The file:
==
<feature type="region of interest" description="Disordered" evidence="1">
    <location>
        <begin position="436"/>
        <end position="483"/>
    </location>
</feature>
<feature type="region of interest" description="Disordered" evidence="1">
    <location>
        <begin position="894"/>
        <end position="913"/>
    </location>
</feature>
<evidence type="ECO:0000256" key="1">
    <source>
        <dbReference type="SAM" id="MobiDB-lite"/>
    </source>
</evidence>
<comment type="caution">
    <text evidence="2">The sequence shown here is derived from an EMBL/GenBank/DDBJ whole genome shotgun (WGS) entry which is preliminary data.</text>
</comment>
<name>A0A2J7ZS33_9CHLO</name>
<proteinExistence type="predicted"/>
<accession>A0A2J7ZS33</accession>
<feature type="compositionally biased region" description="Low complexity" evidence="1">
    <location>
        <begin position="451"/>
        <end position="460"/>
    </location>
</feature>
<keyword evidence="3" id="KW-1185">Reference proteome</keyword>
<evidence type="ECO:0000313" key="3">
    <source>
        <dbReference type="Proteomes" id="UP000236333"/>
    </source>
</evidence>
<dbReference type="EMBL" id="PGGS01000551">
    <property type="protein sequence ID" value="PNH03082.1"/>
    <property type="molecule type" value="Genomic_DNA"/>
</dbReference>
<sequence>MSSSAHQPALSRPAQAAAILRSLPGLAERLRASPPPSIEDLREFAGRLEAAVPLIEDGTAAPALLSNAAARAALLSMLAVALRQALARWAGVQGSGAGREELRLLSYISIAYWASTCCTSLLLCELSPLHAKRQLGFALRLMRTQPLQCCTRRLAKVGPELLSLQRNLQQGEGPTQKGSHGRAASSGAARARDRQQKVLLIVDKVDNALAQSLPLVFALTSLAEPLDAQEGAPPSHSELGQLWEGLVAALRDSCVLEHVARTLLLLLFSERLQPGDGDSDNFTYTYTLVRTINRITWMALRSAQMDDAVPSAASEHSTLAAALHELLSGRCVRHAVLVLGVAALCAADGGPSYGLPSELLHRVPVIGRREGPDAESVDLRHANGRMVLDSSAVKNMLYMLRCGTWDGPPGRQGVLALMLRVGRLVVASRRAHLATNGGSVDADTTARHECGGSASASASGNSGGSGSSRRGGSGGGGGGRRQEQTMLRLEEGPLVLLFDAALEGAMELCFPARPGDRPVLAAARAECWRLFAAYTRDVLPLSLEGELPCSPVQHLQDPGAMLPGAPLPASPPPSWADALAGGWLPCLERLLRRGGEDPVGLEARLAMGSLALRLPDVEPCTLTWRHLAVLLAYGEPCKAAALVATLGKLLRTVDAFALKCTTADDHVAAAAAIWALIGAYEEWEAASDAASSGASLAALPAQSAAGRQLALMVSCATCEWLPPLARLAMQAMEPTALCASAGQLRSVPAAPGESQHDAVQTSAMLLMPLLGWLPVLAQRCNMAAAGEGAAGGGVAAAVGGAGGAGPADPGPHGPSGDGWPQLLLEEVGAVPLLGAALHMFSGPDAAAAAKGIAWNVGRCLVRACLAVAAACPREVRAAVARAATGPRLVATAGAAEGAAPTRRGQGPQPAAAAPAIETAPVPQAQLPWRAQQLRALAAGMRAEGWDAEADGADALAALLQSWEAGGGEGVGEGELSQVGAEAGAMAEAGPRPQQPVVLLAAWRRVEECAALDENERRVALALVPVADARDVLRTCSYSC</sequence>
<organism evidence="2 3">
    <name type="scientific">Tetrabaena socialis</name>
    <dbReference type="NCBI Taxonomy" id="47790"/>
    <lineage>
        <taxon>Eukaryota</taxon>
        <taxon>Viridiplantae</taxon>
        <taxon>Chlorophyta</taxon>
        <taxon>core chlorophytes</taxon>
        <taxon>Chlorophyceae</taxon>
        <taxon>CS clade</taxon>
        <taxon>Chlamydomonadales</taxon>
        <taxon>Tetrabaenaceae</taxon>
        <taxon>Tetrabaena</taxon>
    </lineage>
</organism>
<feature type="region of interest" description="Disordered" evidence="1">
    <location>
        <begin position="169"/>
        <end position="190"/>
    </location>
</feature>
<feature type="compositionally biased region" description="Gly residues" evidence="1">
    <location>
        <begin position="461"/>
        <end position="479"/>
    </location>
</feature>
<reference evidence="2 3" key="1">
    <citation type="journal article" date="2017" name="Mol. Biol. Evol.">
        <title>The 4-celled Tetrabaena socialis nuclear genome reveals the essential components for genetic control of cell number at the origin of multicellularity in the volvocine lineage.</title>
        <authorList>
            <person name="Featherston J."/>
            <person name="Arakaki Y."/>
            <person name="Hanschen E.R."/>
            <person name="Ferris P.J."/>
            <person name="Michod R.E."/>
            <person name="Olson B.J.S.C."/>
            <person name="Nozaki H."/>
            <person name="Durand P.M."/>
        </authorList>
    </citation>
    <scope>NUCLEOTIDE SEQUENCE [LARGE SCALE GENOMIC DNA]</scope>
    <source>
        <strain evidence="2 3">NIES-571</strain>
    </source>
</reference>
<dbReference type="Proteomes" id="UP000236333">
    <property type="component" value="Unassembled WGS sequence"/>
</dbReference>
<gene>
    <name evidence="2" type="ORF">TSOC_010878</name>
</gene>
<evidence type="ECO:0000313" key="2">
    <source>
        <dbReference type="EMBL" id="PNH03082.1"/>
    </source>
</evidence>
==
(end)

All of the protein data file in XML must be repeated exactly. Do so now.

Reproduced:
<feature type="region of interest" description="Disordered" evidence="1">
    <location>
        <begin position="436"/>
        <end position="483"/>
    </location>
</feature>
<feature type="region of interest" description="Disordered" evidence="1">
    <location>
        <begin position="894"/>
        <end position="913"/>
    </location>
</feature>
<evidence type="ECO:0000256" key="1">
    <source>
        <dbReference type="SAM" id="MobiDB-lite"/>
    </source>
</evidence>
<comment type="caution">
    <text evidence="2">The sequence shown here is derived from an EMBL/GenBank/DDBJ whole genome shotgun (WGS) entry which is preliminary data.</text>
</comment>
<name>A0A2J7ZS33_9CHLO</name>
<proteinExistence type="predicted"/>
<accession>A0A2J7ZS33</accession>
<feature type="compositionally biased region" description="Low complexity" evidence="1">
    <location>
        <begin position="451"/>
        <end position="460"/>
    </location>
</feature>
<keyword evidence="3" id="KW-1185">Reference proteome</keyword>
<evidence type="ECO:0000313" key="3">
    <source>
        <dbReference type="Proteomes" id="UP000236333"/>
    </source>
</evidence>
<dbReference type="EMBL" id="PGGS01000551">
    <property type="protein sequence ID" value="PNH03082.1"/>
    <property type="molecule type" value="Genomic_DNA"/>
</dbReference>
<sequence>MSSSAHQPALSRPAQAAAILRSLPGLAERLRASPPPSIEDLREFAGRLEAAVPLIEDGTAAPALLSNAAARAALLSMLAVALRQALARWAGVQGSGAGREELRLLSYISIAYWASTCCTSLLLCELSPLHAKRQLGFALRLMRTQPLQCCTRRLAKVGPELLSLQRNLQQGEGPTQKGSHGRAASSGAARARDRQQKVLLIVDKVDNALAQSLPLVFALTSLAEPLDAQEGAPPSHSELGQLWEGLVAALRDSCVLEHVARTLLLLLFSERLQPGDGDSDNFTYTYTLVRTINRITWMALRSAQMDDAVPSAASEHSTLAAALHELLSGRCVRHAVLVLGVAALCAADGGPSYGLPSELLHRVPVIGRREGPDAESVDLRHANGRMVLDSSAVKNMLYMLRCGTWDGPPGRQGVLALMLRVGRLVVASRRAHLATNGGSVDADTTARHECGGSASASASGNSGGSGSSRRGGSGGGGGGRRQEQTMLRLEEGPLVLLFDAALEGAMELCFPARPGDRPVLAAARAECWRLFAAYTRDVLPLSLEGELPCSPVQHLQDPGAMLPGAPLPASPPPSWADALAGGWLPCLERLLRRGGEDPVGLEARLAMGSLALRLPDVEPCTLTWRHLAVLLAYGEPCKAAALVATLGKLLRTVDAFALKCTTADDHVAAAAAIWALIGAYEEWEAASDAASSGASLAALPAQSAAGRQLALMVSCATCEWLPPLARLAMQAMEPTALCASAGQLRSVPAAPGESQHDAVQTSAMLLMPLLGWLPVLAQRCNMAAAGEGAAGGGVAAAVGGAGGAGPADPGPHGPSGDGWPQLLLEEVGAVPLLGAALHMFSGPDAAAAAKGIAWNVGRCLVRACLAVAAACPREVRAAVARAATGPRLVATAGAAEGAAPTRRGQGPQPAAAAPAIETAPVPQAQLPWRAQQLRALAAGMRAEGWDAEADGADALAALLQSWEAGGGEGVGEGELSQVGAEAGAMAEAGPRPQQPVVLLAAWRRVEECAALDENERRVALALVPVADARDVLRTCSYSC</sequence>
<organism evidence="2 3">
    <name type="scientific">Tetrabaena socialis</name>
    <dbReference type="NCBI Taxonomy" id="47790"/>
    <lineage>
        <taxon>Eukaryota</taxon>
        <taxon>Viridiplantae</taxon>
        <taxon>Chlorophyta</taxon>
        <taxon>core chlorophytes</taxon>
        <taxon>Chlorophyceae</taxon>
        <taxon>CS clade</taxon>
        <taxon>Chlamydomonadales</taxon>
        <taxon>Tetrabaenaceae</taxon>
        <taxon>Tetrabaena</taxon>
    </lineage>
</organism>
<feature type="region of interest" description="Disordered" evidence="1">
    <location>
        <begin position="169"/>
        <end position="190"/>
    </location>
</feature>
<feature type="compositionally biased region" description="Gly residues" evidence="1">
    <location>
        <begin position="461"/>
        <end position="479"/>
    </location>
</feature>
<reference evidence="2 3" key="1">
    <citation type="journal article" date="2017" name="Mol. Biol. Evol.">
        <title>The 4-celled Tetrabaena socialis nuclear genome reveals the essential components for genetic control of cell number at the origin of multicellularity in the volvocine lineage.</title>
        <authorList>
            <person name="Featherston J."/>
            <person name="Arakaki Y."/>
            <person name="Hanschen E.R."/>
            <person name="Ferris P.J."/>
            <person name="Michod R.E."/>
            <person name="Olson B.J.S.C."/>
            <person name="Nozaki H."/>
            <person name="Durand P.M."/>
        </authorList>
    </citation>
    <scope>NUCLEOTIDE SEQUENCE [LARGE SCALE GENOMIC DNA]</scope>
    <source>
        <strain evidence="2 3">NIES-571</strain>
    </source>
</reference>
<dbReference type="Proteomes" id="UP000236333">
    <property type="component" value="Unassembled WGS sequence"/>
</dbReference>
<gene>
    <name evidence="2" type="ORF">TSOC_010878</name>
</gene>
<evidence type="ECO:0000313" key="2">
    <source>
        <dbReference type="EMBL" id="PNH03082.1"/>
    </source>
</evidence>